Translating fundamental biological discoveries from NASA Space Biology program into health risk from space flights has been an ongoing challenge. Although determination of risk has been a focus for NASA research, data examining systemic (i.e., multi- or pan-tissue) responses to space flight are sparse. The overall goal of our work is to identify potential “master regulators” responsible for such responses to microgravity conditions. To do this we utilized the NASA GeneLab database which contains a wide array of omics experiments, including data from: 1) different flight conditions (space shuttle (STS) missions vs. International Space Station (ISS); 2) different tissues; and 3) different types of assays that measure epigenetic, transcriptional, and protein expression changes. Systems biology analysis of transcriptomic data from seven different rodent datasets reveals for the first time the existence of potential “master regulators” coordinating a systemic response to microgravity and/or space radiation. The analysis of the 7 datasets contained following tissues: liver, kidney, adrenal gland, thymus, mammary gland, skin, and skeletal muscle (soleus, extensor digitorum longus, tibialis anterior, quadriceps, and gastrocnemius). This unbiased approach identifies the key genes/drivers for each study, with TGF-β1 being the most common regulator. We hypothesized the space environment leads to the release of biomolecules circulating inside the blood stream which target TGF-β1. Datamining using key genes identified in each dataset reveals 13 candidate microRNAs (miRNA) which are common in all studies and directly interact with TGF-β1. Surprisingly, we were also able to predict that these key drivers (both the miRNAs and TGF-β1) lead to immunosuppression and inhibition of stem cell activity due to environment in space. Drugs interacting with circulating miRNAs or master regulators such as TGF-β1 could potentially lead to novel countermeasures for spaceflight side effects and should be further investigated. More generally, this study exemplifies the utility of the GeneLab data repository to aid in the process of performing novel hypothesis–based research.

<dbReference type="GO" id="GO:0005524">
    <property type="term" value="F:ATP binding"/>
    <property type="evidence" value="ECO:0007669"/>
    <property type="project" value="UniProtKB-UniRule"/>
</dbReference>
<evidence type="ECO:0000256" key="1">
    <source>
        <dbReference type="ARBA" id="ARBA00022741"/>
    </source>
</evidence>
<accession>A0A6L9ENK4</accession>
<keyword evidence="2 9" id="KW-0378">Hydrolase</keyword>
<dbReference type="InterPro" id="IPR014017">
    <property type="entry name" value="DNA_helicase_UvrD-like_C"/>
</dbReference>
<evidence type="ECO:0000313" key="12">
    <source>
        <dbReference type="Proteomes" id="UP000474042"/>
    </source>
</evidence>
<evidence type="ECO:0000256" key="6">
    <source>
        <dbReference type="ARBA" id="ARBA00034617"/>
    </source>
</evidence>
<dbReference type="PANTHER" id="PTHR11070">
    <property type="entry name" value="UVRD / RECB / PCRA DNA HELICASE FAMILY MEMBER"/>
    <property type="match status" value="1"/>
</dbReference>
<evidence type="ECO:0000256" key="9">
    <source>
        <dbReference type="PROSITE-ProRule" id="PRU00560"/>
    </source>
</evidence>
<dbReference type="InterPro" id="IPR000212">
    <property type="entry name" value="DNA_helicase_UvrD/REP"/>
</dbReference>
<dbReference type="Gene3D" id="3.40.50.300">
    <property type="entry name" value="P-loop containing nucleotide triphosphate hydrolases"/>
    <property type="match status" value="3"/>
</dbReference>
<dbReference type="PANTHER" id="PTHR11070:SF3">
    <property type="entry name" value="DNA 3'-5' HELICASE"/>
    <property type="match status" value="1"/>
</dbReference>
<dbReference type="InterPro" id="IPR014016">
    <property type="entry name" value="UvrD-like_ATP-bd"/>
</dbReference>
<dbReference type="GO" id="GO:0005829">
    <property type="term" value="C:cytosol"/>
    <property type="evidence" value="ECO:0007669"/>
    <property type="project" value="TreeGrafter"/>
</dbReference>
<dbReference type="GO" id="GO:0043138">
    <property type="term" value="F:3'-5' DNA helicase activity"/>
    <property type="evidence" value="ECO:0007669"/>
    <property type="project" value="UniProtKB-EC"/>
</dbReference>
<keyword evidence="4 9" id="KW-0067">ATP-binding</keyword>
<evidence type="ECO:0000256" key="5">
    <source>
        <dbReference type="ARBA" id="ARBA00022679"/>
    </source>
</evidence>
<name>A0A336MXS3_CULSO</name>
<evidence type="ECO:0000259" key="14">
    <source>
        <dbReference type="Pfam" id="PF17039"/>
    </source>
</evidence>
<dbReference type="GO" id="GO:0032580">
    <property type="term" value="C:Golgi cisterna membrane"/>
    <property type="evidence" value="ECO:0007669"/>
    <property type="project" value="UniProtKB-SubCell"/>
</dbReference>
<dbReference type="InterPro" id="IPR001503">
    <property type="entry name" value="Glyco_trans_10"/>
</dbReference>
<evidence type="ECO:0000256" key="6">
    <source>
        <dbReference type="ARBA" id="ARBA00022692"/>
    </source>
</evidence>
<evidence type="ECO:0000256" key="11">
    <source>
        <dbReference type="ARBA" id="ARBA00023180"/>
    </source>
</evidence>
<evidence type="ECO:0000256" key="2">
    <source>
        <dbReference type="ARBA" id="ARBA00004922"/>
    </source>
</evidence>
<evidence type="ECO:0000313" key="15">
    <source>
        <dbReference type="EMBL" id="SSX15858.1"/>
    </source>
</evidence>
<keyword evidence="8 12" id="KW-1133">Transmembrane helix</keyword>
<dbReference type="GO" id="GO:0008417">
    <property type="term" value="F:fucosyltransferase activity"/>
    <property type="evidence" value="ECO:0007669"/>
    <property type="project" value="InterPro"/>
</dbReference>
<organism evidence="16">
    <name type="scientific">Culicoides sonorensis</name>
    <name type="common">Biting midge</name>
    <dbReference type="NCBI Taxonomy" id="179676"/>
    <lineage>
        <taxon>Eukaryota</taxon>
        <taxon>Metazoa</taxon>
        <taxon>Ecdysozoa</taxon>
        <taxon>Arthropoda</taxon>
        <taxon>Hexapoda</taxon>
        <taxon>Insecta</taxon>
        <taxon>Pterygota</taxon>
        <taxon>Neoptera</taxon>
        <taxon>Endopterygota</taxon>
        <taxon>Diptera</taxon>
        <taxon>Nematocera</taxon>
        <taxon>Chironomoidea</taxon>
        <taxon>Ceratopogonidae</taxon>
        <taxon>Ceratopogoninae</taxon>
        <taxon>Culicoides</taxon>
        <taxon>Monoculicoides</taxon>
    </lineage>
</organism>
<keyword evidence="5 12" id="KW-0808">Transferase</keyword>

IP6K1 Regulates Mesenchymal Stem Cell Dependent Osteogenesis and Adipogenesis during Disuse, Disease, and Aging

Sid Boregowda, Ph.D.
Research Associate
Scripps Research Institute

Abstract: